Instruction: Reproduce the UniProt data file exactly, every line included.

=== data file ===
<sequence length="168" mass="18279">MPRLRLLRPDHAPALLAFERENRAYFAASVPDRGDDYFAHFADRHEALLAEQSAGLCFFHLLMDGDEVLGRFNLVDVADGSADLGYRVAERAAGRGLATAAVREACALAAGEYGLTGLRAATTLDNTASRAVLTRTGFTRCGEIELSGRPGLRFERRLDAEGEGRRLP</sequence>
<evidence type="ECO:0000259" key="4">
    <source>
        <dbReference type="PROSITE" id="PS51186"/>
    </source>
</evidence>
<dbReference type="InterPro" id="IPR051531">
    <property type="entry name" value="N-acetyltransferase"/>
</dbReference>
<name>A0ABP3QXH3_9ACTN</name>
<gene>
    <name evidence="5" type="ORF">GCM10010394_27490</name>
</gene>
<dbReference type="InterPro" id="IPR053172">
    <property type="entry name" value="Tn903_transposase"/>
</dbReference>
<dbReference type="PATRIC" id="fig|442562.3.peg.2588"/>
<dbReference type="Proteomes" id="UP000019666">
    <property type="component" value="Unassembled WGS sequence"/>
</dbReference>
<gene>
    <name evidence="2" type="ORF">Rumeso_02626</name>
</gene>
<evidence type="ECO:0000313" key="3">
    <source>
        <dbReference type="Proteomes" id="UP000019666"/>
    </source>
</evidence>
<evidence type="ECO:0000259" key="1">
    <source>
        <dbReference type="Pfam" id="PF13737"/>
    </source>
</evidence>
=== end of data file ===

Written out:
<sequence length="168" mass="18279">MPRLRLLRPDHAPALLAFERENRAYFAASVPDRGDDYFAHFADRHEALLAEQSAGLCFFHLLMDGDEVLGRFNLVDVADGSADLGYRVAERAAGRGLATAAVREACALAAGEYGLTGLRAATTLDNTASRAVLTRTGFTRCGEIELSGRPGLRFERRLDAEGEGRRLP</sequence>
<evidence type="ECO:0000259" key="4">
    <source>
        <dbReference type="PROSITE" id="PS51186"/>
    </source>
</evidence>
<dbReference type="InterPro" id="IPR051531">
    <property type="entry name" value="N-acetyltransferase"/>
</dbReference>
<name>A0ABP3QXH3_9ACTN</name>
<gene>
    <name evidence="5" type="ORF">GCM10010394_27490</name>
</gene>
<dbReference type="InterPro" id="IPR053172">
    <property type="entry name" value="Tn903_transposase"/>
</dbReference>
<dbReference type="PATRIC" id="fig|442562.3.peg.2588"/>
<dbReference type="Proteomes" id="UP000019666">
    <property type="component" value="Unassembled WGS sequence"/>
</dbReference>
<gene>
    <name evidence="2" type="ORF">Rumeso_02626</name>
</gene>
<evidence type="ECO:0000313" key="3">
    <source>
        <dbReference type="Proteomes" id="UP000019666"/>
    </source>
</evidence>
<evidence type="ECO:0000259" key="1">
    <source>
        <dbReference type="Pfam" id="PF13737"/>
    </source>
</evidence>